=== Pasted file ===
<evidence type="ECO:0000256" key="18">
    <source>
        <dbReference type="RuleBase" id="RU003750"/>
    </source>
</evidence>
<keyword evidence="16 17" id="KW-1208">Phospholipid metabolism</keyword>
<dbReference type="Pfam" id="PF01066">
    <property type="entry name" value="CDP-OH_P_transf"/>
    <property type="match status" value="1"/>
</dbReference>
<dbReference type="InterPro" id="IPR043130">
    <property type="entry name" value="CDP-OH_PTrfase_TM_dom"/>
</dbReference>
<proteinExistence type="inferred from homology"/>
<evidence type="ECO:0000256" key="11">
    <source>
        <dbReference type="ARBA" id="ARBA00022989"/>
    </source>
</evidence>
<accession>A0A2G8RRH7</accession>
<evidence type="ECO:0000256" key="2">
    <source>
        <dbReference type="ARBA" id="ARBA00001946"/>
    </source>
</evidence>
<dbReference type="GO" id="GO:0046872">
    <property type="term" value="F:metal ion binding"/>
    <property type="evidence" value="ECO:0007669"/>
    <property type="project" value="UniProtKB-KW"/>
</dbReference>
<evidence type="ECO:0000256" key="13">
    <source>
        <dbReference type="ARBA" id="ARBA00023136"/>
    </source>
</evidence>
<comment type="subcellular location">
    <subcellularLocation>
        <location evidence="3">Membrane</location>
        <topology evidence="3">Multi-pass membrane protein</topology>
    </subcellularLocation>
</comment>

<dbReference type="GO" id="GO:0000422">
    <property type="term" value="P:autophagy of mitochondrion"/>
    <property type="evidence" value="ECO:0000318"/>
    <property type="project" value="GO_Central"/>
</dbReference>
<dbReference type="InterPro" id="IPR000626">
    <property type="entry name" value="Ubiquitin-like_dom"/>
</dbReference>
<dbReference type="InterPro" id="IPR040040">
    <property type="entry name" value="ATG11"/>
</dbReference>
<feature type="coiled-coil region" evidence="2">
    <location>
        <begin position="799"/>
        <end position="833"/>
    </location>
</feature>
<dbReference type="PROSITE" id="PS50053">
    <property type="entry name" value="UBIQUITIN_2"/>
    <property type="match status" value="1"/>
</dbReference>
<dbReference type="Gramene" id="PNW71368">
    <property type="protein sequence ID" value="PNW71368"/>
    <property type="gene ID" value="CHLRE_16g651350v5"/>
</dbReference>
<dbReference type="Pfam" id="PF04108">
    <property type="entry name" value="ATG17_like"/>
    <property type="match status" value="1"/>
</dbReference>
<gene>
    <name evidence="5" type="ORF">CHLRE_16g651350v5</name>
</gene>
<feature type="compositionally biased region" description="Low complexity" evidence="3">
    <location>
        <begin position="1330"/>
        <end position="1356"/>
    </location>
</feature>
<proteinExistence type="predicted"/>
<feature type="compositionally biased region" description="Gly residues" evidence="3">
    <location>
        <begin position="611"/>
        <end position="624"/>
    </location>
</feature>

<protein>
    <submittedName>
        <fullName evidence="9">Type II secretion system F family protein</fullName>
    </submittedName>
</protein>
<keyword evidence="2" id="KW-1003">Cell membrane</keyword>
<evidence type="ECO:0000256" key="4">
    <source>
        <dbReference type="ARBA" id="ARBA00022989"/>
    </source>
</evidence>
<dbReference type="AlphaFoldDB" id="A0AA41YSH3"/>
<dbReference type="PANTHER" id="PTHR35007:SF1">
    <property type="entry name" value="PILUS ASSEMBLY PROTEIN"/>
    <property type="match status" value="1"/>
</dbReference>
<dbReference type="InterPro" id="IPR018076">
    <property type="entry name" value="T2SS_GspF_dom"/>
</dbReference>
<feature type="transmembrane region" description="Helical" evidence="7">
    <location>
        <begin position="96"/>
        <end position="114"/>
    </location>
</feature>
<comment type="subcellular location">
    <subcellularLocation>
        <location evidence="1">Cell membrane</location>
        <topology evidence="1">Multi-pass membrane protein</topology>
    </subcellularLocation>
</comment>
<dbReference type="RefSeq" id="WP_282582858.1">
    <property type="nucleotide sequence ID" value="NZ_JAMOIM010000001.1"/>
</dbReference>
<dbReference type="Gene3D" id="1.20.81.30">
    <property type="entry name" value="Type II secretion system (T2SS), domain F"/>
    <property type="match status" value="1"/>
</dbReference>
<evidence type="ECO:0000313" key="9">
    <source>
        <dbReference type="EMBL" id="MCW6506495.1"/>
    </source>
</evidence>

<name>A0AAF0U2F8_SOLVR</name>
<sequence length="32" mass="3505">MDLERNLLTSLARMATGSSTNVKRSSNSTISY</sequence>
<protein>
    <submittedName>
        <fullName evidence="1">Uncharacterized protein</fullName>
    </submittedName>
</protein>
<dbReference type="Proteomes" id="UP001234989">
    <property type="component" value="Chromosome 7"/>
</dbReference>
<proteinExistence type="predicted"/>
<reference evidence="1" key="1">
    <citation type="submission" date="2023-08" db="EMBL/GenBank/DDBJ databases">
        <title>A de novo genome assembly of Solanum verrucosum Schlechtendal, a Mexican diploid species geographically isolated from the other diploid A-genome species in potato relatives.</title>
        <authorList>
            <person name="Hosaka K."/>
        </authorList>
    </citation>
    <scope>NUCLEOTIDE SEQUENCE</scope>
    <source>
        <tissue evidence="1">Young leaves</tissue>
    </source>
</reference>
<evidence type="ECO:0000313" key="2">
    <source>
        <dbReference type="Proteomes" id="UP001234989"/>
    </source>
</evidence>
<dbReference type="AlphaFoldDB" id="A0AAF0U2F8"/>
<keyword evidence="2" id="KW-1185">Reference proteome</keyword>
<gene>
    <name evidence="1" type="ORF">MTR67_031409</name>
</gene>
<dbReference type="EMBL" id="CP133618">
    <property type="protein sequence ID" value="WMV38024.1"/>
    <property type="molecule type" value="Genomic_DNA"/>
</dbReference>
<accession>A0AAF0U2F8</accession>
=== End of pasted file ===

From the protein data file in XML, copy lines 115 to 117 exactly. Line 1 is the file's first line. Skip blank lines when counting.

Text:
        <topology evidence="1">Multi-pass membrane protein</topology>
    </subcellularLocation>
</comment>